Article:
How Taxes Factor Into Your Institution’s ESG Considerations

ESG (environmental, social and corporate governance) is certainly a buzzworthy topic, especially given the SEC involvement with ESG and proposed reporting guidance.

I’d be remiss if I didn’t first point out a couple other articles BNN has authored on the topic lately. This article is meant to focus on tax considerations, but these other articles handle ESG in broader terms (and current discussions) and provide an excellent primer on the topic for those who may need a refresher:

But as a self-proclaimed “tax person”, my initial reaction has always been that of how do taxes and the tax world have any bearing on ESG reporting and disclosures? It didn’t take too much research though, especially with the recent changes from the Inflation Reduction Act, to see how taxes and reporting can interact with ESG considerations.

Taxes in general

One of the key components of ESG consideration is to show that one is a good corporate citizen.  In many cases, banks can demonstrate this by simply disclosing the amount of taxes they pay back to the government and related communities. This goes beyond just income tax as well. Banks often have many branches and employees and, as such, pay a lot of property taxes, payroll taxes, and, in some cases, use/sales taxes. Banks can use this data to illustrate how they act as a good corporate citizen.

With ESG reporting, there remains to be seen what mix of quantitative and qualitative factors will need to be reported, but one’s overall tax position could use a blend of both sets of data. Paying more tax than the bank down the road does not necessarily mean that bank is a better corporate citizen, but the narrative around one’s tax position becomes crucial to put things in context. Size, scope, investment decisions, and such can really move the needle here, so the qualitative factors are critical.

Tax credits

Tax credits might be one of the bigger areas of the tax world a bank could use to tell its ESG story. Several credits that banks regularly invest in provide either environmental or social benefits.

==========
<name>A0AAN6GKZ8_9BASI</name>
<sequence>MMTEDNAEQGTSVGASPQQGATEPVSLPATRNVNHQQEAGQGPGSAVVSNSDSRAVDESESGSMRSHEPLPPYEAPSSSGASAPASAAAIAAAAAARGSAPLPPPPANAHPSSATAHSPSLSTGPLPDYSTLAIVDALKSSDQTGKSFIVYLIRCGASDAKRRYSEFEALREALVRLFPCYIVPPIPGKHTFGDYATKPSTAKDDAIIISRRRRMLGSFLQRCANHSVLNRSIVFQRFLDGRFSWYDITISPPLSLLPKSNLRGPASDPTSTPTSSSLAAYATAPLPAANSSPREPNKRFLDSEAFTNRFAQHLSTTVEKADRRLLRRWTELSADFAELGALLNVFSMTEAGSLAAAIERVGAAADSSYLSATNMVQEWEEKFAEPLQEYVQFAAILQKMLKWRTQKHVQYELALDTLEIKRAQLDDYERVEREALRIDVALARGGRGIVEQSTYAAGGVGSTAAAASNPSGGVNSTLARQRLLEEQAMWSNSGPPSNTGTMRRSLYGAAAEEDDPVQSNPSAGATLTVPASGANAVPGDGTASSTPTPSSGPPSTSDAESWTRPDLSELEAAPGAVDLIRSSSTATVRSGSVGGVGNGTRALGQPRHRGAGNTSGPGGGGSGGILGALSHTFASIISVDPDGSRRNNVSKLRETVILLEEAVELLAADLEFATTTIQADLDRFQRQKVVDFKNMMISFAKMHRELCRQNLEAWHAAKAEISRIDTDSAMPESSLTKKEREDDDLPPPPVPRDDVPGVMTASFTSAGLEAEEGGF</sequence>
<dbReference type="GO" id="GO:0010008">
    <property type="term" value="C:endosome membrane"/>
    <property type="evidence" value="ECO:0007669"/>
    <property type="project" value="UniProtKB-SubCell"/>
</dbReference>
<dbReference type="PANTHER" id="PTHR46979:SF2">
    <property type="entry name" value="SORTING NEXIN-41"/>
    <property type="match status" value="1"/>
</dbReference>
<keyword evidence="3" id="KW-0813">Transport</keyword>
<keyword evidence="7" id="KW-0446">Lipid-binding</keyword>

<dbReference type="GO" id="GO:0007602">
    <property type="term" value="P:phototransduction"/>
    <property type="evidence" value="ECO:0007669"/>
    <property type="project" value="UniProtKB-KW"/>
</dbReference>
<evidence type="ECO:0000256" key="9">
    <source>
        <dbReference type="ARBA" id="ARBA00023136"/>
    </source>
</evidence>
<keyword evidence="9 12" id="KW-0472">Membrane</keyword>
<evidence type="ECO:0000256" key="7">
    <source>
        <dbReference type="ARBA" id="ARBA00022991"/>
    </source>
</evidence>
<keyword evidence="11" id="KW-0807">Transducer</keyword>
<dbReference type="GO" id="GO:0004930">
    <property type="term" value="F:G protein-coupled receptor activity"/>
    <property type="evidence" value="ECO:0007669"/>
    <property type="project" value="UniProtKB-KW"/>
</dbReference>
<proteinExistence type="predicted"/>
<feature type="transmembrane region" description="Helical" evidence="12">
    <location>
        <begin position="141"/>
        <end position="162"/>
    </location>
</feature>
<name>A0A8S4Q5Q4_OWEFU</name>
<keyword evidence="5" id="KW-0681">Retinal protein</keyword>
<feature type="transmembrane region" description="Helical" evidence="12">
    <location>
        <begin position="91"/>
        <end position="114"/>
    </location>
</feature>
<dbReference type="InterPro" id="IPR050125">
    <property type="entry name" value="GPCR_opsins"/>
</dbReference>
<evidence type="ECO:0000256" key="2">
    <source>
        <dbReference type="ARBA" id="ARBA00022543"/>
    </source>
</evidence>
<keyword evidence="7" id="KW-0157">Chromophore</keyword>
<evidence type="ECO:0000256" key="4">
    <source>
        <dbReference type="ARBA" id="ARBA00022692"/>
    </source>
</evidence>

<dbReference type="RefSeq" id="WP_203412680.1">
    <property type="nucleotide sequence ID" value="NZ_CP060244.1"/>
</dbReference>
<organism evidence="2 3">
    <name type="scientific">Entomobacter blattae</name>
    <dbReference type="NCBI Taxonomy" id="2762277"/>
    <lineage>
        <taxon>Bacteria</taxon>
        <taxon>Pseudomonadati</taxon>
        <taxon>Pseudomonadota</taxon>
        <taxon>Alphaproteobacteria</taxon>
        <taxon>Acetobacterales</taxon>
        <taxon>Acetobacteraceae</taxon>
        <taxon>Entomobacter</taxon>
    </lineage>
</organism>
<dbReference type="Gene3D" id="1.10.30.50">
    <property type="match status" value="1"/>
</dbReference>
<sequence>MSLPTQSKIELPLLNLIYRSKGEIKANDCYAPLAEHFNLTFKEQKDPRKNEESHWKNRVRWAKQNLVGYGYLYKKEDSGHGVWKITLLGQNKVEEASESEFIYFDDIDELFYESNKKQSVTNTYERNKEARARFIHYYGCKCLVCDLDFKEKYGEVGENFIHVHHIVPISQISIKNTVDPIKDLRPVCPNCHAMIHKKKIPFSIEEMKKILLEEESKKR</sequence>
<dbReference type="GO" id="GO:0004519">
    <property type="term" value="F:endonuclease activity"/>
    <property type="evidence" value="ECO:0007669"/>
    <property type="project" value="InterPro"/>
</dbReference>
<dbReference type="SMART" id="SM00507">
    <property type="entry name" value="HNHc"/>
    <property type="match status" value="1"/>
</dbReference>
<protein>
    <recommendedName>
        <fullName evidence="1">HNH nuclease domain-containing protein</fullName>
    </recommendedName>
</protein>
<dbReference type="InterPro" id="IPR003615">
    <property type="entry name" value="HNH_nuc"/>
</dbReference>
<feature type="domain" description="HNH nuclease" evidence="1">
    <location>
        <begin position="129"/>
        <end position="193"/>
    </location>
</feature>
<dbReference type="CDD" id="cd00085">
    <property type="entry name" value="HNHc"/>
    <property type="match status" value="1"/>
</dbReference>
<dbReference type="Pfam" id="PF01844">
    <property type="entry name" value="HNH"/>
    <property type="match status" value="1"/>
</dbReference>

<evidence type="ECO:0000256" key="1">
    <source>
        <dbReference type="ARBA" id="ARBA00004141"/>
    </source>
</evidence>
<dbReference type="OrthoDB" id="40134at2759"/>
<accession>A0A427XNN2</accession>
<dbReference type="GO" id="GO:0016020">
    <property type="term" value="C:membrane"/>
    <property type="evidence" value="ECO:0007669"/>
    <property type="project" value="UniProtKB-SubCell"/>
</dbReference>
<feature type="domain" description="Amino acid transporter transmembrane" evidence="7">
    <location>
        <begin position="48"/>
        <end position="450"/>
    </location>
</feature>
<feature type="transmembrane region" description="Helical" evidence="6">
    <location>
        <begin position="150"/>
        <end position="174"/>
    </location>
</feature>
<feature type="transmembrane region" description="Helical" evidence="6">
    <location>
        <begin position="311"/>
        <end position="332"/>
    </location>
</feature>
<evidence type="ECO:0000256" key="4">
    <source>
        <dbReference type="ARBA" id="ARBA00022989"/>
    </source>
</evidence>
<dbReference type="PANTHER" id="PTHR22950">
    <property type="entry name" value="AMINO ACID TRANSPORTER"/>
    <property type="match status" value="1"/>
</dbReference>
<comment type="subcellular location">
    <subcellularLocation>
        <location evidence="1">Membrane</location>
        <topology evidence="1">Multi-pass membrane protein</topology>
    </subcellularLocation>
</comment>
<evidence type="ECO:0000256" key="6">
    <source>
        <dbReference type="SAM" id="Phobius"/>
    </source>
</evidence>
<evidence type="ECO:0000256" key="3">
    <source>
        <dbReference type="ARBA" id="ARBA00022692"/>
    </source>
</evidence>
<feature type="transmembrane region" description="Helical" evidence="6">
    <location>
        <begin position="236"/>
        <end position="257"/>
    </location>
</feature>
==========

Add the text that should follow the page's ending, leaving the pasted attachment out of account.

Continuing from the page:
Perhaps the easiest credit to think about here is the Section 48 investment tax credit. This is often associated with solar, but there could be other benefits as well. Whether a bank embarks on its own clean energy adventure or invests in another company (and utilizes the benefit of the credits) this can go a long way to meeting ESG goals. Additionally, the Inflation Reduction Act also added transferability provisions to many clean energy credits so a bank may now be interested in buying credits directly without a tax credit equity investment (in which they own a piece of the underlying entity). Again, this can help support meeting ESG goals, especially if it is a goal of investing in cleaner energy.

Another very popular credit is low income housing investments. These can be a powerful tool to invest directly in a community and provide significant social improvements. The New Markets Tax Credit is another similar investment that can provide ESG reporting benefits. While certainly the bank can meet CRA goals or tax goals with these credits, they also could meet ESG goals.

Many other tax credits can come into play here too, for example, the work opportunity credit and the hiring of targeted groups. Perhaps you endeavor on a research and development expedition that could result in favorable ESG goals (perhaps significant paper reduction or a more efficient process that cuts back on use of non-clean energy use). It all comes down to one’s goals and what these credits can provide. The narrative again is important here to put the quantitative data in the correct light.